If you have children, teach children, or otherwise come in regular contact with elementary school age children, you have probably heard of Arthur. Marc Brown's books tell about Arthur's experiences at home, at school, and at camp. These include losing his first tooth, getting glasses, running a pet sitting service, and writing a story for school. The stories are well written and illustrated and promote kindness, responsibility, and cooperation. But, wait a minute, Arthur is not a child; Arthur is an aardvark!
After reading a number of Marc Brown's picture books featuring Arthur, I had several questions: Why is Arthur an aardvark when he leads the life of a middle class child? Why has Arthur's nose gotten smaller, then almost disappeared since the first Arthur book was published? What can we learn from Arthur's family life, particularly his relationship with his father? The last question, as you might expect, occurred to me around Father's Day. To find the answers, I did some research and began to read as many Arthur books as I could find.
Why an aardvark?
What happened to Arthur's nose?
When Marc Brown was growing up in Erie, Pennsylvania, he and his three sisters enjoyed the stories his grandmother told. After training at the Cleveland Institute of Art, Brown held a number of different jobs, including book illustrator. He enjoyed telling stories to his own children. His son's favorite story was one Brown told about an aardvark named Arthur who hated his nose. Brown's publisher encouraged him to write it, and the rest is history. "Arthur's Nose" was published in 1976. Since that time, Brown has written and illustrated more than 30 books about Arthur and his family.
As for why an aardvark, initially it was because Brown had developed a story about an animal with a long nose, and aardvarks have long noses. As for why he has continued to use animals, Brown gave the following explanation in a Scholastic interview:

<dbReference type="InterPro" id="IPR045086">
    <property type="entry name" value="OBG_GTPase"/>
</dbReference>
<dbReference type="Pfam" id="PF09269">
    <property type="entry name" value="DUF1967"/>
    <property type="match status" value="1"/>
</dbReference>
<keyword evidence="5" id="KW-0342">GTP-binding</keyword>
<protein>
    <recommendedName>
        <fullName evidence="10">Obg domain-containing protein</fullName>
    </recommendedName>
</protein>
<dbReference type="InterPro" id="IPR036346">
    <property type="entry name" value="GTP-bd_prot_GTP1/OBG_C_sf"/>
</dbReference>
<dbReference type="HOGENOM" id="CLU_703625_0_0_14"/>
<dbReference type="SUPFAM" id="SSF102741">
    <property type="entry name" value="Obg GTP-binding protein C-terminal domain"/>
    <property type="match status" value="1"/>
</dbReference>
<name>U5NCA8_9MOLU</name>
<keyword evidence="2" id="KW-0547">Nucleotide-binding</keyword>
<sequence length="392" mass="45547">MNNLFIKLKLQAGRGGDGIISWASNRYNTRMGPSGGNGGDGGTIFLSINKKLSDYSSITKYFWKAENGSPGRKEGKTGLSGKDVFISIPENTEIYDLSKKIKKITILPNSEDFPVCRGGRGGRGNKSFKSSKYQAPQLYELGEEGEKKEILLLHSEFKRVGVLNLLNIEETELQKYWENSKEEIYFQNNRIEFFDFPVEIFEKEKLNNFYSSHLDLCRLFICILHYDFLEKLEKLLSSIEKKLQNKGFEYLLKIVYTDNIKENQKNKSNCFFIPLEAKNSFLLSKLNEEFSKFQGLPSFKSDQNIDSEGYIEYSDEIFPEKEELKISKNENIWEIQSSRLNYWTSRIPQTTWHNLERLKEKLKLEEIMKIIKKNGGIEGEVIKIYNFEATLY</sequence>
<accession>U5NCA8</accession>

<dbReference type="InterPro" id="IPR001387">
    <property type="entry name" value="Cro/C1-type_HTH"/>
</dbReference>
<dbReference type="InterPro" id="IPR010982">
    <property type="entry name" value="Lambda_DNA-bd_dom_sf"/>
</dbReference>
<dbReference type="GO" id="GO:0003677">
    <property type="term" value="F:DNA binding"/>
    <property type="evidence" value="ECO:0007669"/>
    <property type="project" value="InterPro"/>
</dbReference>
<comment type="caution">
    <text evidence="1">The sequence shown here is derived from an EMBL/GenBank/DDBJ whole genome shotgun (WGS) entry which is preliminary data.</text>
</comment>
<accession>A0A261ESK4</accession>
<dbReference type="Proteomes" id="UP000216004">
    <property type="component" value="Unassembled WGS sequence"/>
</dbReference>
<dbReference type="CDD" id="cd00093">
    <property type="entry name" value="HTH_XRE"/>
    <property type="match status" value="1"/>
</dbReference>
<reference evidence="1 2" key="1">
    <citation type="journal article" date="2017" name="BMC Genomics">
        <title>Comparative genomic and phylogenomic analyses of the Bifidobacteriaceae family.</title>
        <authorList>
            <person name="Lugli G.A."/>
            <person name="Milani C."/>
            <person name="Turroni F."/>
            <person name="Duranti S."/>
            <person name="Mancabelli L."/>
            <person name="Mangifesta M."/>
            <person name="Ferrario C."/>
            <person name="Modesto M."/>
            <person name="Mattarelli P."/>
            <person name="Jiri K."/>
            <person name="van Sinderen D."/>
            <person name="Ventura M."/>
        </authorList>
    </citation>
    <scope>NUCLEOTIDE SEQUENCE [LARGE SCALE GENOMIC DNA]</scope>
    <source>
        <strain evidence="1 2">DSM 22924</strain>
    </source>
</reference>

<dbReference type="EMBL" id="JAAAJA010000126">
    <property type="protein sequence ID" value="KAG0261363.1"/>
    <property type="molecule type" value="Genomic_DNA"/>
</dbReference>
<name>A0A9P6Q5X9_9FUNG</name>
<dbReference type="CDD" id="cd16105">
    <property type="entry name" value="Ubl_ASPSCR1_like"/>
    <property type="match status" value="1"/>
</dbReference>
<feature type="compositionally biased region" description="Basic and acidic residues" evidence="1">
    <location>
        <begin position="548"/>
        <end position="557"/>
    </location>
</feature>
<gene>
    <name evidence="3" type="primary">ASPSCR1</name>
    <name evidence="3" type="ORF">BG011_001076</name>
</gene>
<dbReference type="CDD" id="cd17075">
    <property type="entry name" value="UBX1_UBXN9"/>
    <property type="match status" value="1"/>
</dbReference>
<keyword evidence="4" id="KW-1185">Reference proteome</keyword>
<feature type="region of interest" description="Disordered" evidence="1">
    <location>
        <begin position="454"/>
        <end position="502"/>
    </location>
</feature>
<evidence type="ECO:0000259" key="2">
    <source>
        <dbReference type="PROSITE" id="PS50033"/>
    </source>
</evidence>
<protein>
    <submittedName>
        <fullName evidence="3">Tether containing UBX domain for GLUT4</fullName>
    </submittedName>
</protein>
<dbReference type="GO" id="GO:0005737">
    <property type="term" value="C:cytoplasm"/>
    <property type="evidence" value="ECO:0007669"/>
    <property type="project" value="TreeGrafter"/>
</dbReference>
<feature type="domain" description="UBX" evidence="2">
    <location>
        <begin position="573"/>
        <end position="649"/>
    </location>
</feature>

- "But one of the reasons that most of my books have animals as characters is that I wanted characters that all children could identify with. Arthur's become more human over the years, and he's lost most of his nose, but he's still Arthur inside."
Arthur and his Father
My information about Arthur and his father comes from reading about 10 Arthur picture books and reflecting on what I found. While the plots of all of the books revolve around the activities of Arthur and his sister, D.W., Arthur's mother and father do appear (often very briefly) in most of the books. Since the author says many of his characters are based on his relatives and friends, I would assume Marc Brown had a happy childhood and a great relationship with his father.
Arthur's father is an involved father. He is engaged on a regular basis in child care, cooking, and other household activities. When Arthur and D.W. go to their parents for a decision on something, the parents discuss it and come to a mutual decision. They work together as a team. The family eats meals together, and both parents spend a lot of time with their children.
When Arthur gets sick at school, his father picks him up. When Arthur gets new glasses, his father assures him he looks handsome. When Arthur gets the chicken pox, his father brings him treats. Arthur knows he can depend on his father. Arthur's father would make a good role model for other adults raising children.
If you are looking for an enjoyable series for your child, I recommend the Arthur books. Marc Brown's Arthur and his family and friends are also featured in a popular animated show on public television. The Arthur Web site has many activities for children, as well as information for parents and teachers.
In addition to the many Arthur picture books, Marc Brown has also written a series of chapter books about Arthur and his family and friends for children eight and older to read on their own. Titles include "Arthur and the Crunch Cereal Contest," "Arthur and the Poetry Contest," "Arthur and the Scare-Your-Pants-Off Club"; "Buster Baxter, Cat Saver"; and "The Mystery of the Stolen Bike."